The United States’ policy toward Israel is one of the central issues surrounding this presidential election, say experts associated with the Republican and Democratic parties.
During a program titled “A Presidential Issues Forum” Sept. 29 at the Mandel Humanities Center at Cuyahoga Community College Eastern Campus in Highland Hills, Ann Lewis, who represented Hillary Clinton, and Leora Levy, who represented Donald Trump, discussed the presidential candidates’ positions on Israel, jobs and the economy, and student loan debt.
Russ Mitchell, WKYC-TV anchor and managing editor, moderated the discussion.
Lewis reiterated Clinton’s stance to take the country’s relationship with Israel to “the next level.”
“Taking it to the next level means making sure that Israel has the funding and the support that they need to maintain a qualitative military edge and maintain military and intelligence sharing that we’ve developed over the years,” said Lewis, who served as senior adviser to Clinton’s 2008 presidential campaign and senior adviser to her 2000 campaign for U.S. Senate.
Levy said she’s been disappointed with the relationship between the U.S. and Israel under President Barack Obama’s administration and believes Trump will get that relationship back on track.
“We have a very strong bond with the people of Israel,” said Levy, former finance chair for the Connecticut Republican Party. “We have shared values of freedom, liberty and democracy. We are allies in the war against terrorism. Somehow that has sort of fallen between the cracks with this administration.”
When it comes to jobs and the economy, Lewis said Clinton believes in “smart capitalism.” She said Clinton will invest in the country’s infrastructure and in new solar technologies. She also noted Clinton’s plan to reform the tax code so that it rewards people and companies that invest in jobs and charge an exit tax on companies that move overseas.
Levy said Trump will bring jobs back by lowering both personal and corporate taxes. She noted that Trump also wants to approve safe hydraulic fracking and lower restrictions imposed by the Environmental Protection Agency on the coal industry.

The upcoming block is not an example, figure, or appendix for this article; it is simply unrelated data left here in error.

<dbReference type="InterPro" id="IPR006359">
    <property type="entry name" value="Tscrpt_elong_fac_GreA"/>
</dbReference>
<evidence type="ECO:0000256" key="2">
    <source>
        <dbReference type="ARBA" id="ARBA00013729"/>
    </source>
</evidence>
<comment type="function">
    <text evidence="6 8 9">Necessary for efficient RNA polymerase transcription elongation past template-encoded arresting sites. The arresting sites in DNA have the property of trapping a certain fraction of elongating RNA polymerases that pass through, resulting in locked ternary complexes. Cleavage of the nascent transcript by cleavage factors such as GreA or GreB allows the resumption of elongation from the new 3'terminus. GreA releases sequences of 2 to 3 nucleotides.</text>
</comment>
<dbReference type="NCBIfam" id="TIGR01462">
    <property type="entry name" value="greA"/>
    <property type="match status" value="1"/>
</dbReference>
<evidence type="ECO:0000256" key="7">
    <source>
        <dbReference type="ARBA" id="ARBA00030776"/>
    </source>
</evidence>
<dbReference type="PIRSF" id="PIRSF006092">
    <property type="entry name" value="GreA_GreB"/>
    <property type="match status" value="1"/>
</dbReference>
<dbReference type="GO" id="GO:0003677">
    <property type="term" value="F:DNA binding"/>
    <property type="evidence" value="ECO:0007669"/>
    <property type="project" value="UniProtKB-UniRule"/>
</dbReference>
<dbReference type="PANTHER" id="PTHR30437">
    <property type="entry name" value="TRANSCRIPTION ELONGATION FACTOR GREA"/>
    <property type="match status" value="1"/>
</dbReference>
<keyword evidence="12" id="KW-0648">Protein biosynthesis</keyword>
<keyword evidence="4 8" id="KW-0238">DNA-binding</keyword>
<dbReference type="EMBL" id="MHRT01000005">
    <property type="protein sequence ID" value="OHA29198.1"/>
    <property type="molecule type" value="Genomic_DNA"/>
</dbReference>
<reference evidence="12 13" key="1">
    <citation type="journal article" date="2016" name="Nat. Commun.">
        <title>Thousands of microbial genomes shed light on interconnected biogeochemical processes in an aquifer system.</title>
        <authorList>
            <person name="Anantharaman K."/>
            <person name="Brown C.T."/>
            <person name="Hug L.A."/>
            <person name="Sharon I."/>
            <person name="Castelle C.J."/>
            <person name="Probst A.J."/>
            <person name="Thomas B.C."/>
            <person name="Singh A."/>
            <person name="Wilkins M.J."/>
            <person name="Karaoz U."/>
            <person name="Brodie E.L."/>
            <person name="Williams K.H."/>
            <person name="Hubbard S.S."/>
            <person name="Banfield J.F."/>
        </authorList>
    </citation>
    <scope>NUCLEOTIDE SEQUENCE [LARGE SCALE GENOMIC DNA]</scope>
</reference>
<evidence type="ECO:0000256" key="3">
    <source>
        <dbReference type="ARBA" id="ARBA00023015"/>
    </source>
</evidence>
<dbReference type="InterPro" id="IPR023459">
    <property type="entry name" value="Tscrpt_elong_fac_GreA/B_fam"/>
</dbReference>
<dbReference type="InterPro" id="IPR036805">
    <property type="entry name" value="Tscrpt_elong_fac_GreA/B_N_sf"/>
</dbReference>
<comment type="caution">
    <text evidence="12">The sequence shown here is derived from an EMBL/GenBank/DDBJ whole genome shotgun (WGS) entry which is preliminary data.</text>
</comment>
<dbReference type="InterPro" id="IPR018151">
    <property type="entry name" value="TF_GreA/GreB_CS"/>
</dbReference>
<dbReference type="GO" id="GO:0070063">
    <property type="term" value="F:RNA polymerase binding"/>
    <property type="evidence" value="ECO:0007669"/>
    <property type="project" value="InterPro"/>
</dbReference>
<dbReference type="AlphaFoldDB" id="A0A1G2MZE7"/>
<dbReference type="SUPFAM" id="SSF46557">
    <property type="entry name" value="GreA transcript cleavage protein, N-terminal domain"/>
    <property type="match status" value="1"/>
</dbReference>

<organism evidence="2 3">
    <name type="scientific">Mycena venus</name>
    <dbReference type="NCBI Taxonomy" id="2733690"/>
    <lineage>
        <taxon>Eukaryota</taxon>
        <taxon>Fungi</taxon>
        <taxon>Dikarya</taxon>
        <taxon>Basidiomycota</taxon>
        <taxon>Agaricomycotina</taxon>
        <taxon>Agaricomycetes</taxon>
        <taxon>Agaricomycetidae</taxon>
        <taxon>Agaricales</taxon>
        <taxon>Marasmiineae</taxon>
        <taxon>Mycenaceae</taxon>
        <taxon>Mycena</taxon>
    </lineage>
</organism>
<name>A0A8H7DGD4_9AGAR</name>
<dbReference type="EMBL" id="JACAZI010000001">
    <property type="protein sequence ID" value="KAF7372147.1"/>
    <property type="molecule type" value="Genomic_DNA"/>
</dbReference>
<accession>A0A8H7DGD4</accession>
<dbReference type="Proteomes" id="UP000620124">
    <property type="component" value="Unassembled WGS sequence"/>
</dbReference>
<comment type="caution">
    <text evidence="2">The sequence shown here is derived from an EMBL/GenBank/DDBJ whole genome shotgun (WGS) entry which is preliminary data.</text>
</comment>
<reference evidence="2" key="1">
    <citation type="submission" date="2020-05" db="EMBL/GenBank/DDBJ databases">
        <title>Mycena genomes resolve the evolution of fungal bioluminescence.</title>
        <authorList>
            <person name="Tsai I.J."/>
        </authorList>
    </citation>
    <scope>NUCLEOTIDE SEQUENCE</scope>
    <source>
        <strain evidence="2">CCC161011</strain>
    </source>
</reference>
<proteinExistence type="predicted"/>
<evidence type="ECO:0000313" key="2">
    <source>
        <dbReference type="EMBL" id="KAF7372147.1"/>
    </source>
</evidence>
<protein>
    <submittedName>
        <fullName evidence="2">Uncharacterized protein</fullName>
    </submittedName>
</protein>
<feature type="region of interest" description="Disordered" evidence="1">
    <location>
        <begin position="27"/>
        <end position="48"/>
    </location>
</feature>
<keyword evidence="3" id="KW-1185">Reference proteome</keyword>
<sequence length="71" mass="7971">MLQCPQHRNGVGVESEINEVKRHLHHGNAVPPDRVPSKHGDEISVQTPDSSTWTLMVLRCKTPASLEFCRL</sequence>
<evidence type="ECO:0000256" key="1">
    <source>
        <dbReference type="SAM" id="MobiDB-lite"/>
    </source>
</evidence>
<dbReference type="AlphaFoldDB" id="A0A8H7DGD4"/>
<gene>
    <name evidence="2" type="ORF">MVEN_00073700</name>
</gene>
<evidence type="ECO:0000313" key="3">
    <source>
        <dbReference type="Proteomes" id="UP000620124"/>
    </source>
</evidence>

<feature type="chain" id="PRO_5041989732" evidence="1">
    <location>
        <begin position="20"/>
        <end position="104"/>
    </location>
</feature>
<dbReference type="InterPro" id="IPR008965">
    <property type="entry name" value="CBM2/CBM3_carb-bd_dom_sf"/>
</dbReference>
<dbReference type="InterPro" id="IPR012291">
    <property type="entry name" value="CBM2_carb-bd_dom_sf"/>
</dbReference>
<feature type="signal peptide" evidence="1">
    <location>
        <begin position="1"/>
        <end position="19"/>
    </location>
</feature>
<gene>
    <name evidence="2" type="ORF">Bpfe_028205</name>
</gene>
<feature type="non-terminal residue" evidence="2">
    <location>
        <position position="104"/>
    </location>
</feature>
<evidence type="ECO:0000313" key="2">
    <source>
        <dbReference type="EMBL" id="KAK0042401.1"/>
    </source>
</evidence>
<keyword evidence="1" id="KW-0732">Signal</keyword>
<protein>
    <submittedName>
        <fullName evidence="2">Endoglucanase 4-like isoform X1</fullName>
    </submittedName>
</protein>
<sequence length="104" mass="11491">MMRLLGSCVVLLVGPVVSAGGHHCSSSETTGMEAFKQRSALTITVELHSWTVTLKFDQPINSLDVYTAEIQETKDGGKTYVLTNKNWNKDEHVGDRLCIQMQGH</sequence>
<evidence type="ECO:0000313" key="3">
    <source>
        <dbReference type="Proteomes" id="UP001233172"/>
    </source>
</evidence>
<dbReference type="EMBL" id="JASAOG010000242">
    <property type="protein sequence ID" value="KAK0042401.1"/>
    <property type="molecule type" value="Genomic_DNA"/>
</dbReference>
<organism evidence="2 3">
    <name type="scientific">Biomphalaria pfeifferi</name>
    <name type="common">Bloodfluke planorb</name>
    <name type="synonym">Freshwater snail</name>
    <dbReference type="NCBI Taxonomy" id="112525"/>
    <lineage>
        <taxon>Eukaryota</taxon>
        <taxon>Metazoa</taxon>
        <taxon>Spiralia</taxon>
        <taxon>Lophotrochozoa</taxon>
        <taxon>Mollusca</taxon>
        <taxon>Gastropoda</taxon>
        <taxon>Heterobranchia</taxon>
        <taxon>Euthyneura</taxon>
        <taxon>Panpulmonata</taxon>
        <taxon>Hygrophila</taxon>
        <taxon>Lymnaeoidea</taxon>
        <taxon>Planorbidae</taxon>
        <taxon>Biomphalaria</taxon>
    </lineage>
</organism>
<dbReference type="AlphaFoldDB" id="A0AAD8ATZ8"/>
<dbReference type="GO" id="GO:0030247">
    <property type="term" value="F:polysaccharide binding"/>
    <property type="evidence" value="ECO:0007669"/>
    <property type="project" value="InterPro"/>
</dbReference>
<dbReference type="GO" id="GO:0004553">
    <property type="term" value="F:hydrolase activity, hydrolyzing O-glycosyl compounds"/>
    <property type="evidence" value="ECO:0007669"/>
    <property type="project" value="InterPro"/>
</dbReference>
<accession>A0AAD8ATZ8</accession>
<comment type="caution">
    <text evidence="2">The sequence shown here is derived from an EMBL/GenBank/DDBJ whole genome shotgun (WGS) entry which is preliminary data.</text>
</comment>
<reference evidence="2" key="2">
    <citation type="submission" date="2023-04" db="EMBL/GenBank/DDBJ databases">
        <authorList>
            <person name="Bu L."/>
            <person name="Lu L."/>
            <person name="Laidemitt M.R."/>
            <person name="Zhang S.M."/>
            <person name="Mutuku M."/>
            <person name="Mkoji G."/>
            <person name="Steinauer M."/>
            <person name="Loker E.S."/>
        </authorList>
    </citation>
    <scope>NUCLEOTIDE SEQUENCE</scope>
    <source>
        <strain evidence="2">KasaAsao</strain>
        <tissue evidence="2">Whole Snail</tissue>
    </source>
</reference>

As for college education, Lewis stressed the startling amount of student debt being carried in the country today.
“The total student debt today is about $1.2 trillion,” said Lewis, who served as political director of the Democratic National Committee from 1981 to 1985 and vice president for public policy at the Planned Parenthood Federation of America from 1994 to 1995. “It’s the second largest source of consumer debt. … When you’re looking at paying off that kind of loan, it’s harder to buy a house, you have to look at what kind of jobs you can have, what kind of family you can build. We need to take this on and we need to reduce those costs.”
Lewis stated that Clinton wants people to be able to refinance their student loan debt, and that she plans to expand and simplify the loan repayment plan. She also noted Clinton’s plan to make tuition at in-state, four-year public colleges and universities free for families that make $85,000 or less a year.
Levy said Trump will work to alleviate the student debt situation, but that he’s not a proponent of offering free college tuition. Instead, he wants the loan program to become privatized and use free market capitalism policies to resolve the problem.
“I think free college sounds wonderful,” said Levy, who previously served on finance committees for the Republican National Committee, National Republican Senatorial Committee and National Republican Congressional Committee. “The problem is after you finish getting your degree, you’ll start working, and then the state government and federal government will start taking money out of your paycheck, and you’ll be paying for everybody else’s college education that comes after you for the rest of your life. Not only will you have your debt, but your taxes will go to fund other people’s college.”
In her closing statement, Levy said that America is at a crossroads and that Americans want change when it comes to leadership in Washington.
“This economy should be humming at at least 4 percent, if not higher” she said. “The policies that Donald Trump is proposing to grow our economy will get us to that point. He estimates that we’ll have 25 million new jobs within the first 10 years if we reduce taxes and reduce regulations.”
As for Lewis, she believes Clinton has a record of achievement and a vision for the future direction of the country.
“You know what she will do,” Lewis said. “Look at what she has done. I think she’ll make a difference. She’s smart, hardworking and effective, and I believe that’s the kind of president we need.”
The forum was presented by the Cleveland Jewish News Foundation in partnership with venue sponsor Cuyahoga Community College.